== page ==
Month: June 2018

Group calls on FG to shelve N179bn plan to set up ranches

BUSINESS
A group known as the Southern and Middle Belt Leaders Forum has rebuffed the Federal Government’s plan to spend N179bn to set up ranches across the country for herdsmen in 10 years, starting with a N70bn budget under the President Muhammadu Buhari administration. In a statement by the group’s spokesmen, Mr. Yinka Odumakin for Southwest; Senator Bassey Henshaw (South-South); Prof. Chigozie Ogbu (South East); and Dr. Isuwa Dogo (Middle Belt); they urged the government to drop the idea of committing public funds on ranches and allow the owners of the business to attend to their needs in the spirit of “I belong to everybody” mantra of the President. The leaders warned that going ahead with the project would create the impression that the herders own the current administration and, such develop

How Sierra Leone is beating tropical diseases

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SIXTEEN years ago Hannah Taylor woke up with a fever. Her legs began to swell to four times their normal size. They have been that way since. People shunned her because of their putrid smell. “For six years, I thought my big fut was caused by evil witchcraft,” she said outside her shack in Freetown, the capital of Sierra Leone. The lymphatic filariasis (elephantiasis) ailing her was caused by a mosquito-born infection that could have been treated safely with a pill costing no more than $0.50 before it progressed. Instead, microscopic worms infested her body, causing catastrophic and irreversible damage. Elephantiasis is one of 17 neglected tropical diseases (NTDs) that affect 1.5bn people, disabling children and keeping multitudes poor. Huge progress has been made against these disease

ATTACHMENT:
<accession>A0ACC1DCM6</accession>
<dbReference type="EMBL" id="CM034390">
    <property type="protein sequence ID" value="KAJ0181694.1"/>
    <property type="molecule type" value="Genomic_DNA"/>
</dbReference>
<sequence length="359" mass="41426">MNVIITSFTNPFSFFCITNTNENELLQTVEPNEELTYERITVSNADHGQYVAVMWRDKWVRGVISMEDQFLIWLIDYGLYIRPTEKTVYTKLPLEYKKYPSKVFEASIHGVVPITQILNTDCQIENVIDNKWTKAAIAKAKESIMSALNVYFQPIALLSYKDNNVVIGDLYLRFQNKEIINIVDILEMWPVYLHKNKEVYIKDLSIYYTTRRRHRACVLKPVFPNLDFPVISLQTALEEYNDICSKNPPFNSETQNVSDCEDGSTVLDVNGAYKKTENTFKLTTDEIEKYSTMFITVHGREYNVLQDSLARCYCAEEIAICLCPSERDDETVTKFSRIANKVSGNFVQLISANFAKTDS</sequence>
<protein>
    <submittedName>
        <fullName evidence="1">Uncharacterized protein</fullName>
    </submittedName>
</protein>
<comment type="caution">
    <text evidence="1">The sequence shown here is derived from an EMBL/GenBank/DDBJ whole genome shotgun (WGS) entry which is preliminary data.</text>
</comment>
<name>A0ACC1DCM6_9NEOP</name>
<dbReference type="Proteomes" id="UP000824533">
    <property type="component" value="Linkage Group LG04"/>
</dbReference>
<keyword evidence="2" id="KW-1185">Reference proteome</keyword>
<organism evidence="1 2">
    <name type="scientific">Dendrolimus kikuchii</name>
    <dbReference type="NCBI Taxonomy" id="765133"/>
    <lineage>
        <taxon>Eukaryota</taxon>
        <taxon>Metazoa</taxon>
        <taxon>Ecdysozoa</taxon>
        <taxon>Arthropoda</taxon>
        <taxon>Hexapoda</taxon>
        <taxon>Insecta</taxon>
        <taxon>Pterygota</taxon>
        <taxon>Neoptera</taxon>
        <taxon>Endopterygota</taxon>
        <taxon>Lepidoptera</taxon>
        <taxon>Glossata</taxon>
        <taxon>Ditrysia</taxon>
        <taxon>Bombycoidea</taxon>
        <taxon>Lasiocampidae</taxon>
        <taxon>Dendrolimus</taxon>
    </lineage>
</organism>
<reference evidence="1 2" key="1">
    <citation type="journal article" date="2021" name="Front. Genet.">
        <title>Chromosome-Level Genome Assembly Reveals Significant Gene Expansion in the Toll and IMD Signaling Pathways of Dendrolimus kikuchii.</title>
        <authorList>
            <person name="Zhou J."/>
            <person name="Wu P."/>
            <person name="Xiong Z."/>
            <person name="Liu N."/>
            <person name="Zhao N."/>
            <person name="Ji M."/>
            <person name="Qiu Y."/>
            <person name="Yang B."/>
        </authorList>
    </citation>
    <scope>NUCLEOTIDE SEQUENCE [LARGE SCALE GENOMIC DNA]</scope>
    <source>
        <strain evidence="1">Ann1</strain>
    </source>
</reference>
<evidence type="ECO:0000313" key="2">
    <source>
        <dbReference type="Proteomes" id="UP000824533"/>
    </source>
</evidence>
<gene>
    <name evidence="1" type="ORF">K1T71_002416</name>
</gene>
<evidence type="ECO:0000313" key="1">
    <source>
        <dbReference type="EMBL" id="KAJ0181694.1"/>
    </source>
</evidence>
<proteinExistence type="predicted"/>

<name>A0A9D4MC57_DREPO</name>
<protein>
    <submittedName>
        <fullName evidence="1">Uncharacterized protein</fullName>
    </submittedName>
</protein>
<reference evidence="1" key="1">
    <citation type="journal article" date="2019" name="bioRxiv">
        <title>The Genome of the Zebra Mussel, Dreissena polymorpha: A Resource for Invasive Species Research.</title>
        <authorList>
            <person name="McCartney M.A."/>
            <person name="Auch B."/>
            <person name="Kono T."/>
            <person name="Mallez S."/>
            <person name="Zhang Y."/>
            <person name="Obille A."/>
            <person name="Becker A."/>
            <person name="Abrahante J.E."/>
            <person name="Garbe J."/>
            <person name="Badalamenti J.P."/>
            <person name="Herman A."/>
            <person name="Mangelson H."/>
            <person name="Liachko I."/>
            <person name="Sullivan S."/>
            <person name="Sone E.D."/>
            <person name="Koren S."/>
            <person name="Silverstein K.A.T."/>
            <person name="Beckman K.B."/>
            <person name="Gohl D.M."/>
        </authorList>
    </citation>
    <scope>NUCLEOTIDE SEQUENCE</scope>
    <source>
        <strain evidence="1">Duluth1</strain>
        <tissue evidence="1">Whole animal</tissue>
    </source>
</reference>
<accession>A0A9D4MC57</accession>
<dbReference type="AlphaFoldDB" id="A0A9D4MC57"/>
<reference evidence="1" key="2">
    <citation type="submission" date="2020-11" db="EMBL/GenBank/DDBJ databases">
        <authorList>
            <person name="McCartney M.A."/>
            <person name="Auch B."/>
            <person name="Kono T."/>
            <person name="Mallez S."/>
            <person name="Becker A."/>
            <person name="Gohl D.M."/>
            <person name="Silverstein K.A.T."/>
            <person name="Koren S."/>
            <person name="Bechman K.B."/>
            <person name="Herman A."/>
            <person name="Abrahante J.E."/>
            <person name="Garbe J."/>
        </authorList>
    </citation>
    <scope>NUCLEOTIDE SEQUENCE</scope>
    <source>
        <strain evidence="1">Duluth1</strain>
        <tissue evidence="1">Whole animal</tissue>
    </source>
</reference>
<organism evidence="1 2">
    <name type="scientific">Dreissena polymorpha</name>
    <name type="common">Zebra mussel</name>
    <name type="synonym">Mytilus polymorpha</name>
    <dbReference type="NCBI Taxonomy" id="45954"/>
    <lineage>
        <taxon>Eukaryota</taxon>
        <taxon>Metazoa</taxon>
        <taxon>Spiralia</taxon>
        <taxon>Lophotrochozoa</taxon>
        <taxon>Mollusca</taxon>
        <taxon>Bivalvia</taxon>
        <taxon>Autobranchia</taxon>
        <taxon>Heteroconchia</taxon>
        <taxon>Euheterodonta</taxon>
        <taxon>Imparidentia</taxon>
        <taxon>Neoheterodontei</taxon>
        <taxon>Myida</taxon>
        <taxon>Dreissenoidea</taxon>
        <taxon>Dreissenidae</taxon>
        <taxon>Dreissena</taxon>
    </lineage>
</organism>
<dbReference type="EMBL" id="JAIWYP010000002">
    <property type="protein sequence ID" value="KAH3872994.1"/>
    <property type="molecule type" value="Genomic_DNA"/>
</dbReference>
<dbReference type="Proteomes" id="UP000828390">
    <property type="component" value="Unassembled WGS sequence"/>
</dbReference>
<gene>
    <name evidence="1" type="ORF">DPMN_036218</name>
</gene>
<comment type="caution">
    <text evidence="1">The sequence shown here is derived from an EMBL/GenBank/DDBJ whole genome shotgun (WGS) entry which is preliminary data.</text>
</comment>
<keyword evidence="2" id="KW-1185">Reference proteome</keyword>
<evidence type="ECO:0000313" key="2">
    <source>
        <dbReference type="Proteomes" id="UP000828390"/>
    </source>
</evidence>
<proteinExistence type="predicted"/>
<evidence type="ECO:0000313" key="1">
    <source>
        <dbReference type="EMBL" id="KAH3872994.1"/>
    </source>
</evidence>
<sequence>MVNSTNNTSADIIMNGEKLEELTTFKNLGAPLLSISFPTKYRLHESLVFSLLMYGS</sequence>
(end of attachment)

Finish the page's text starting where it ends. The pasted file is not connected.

Bridge Academies battles its enemies

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“BRIDGE is unauthorised and illegal,” says Wilson Sossion, the secretary-general of the Kenya National Union of Teachers. “The curriculum they teach and the medium they use are not approved. The teachers are untrained and unqualified. They should be closed down.” Bridge International Academies is the world’s most controversial low-cost for-profit chain of schools. It has raised about $140m in investment from the likes of Bill Gates, Mark Zuckerberg and the International Finance Corporation (IFC), the private-investment arm of the World Bank. Some 120,000 children are enrolled in its schools in Kenya, Uganda, Liberia, Nigeria and India. It gets results: in Kenya, its biggest market, costs per pupil are $190 a year (parents pay an average of $84 a year), compared with $313 in government s

Elite private schools are booming in Kenya

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LAST year stories appeared in the press, illustrated by pictures of bloody clothing, of an initiation ceremony at Alliance High School outside Nairobi, in which boys were beaten and made to lie on the founders’ graves. The country was shocked, in part because Alliance is regarded as one of the country’s top schools, and the headmaster resigned. The scandal has hastened a shift that is changing Kenyan education. Alliance, which sits in wooded grounds in Kikuyu, a small town north-west of Nairobi, was founded in 1926 by missionaries to educate bright Africans and, by selecting boys from all the country’s regions and tribes, to build a country. After independence in 1963 it became one of Kenya’s “national” schools, similar to Britain’s selective state “grammar” schools. Eight ministers in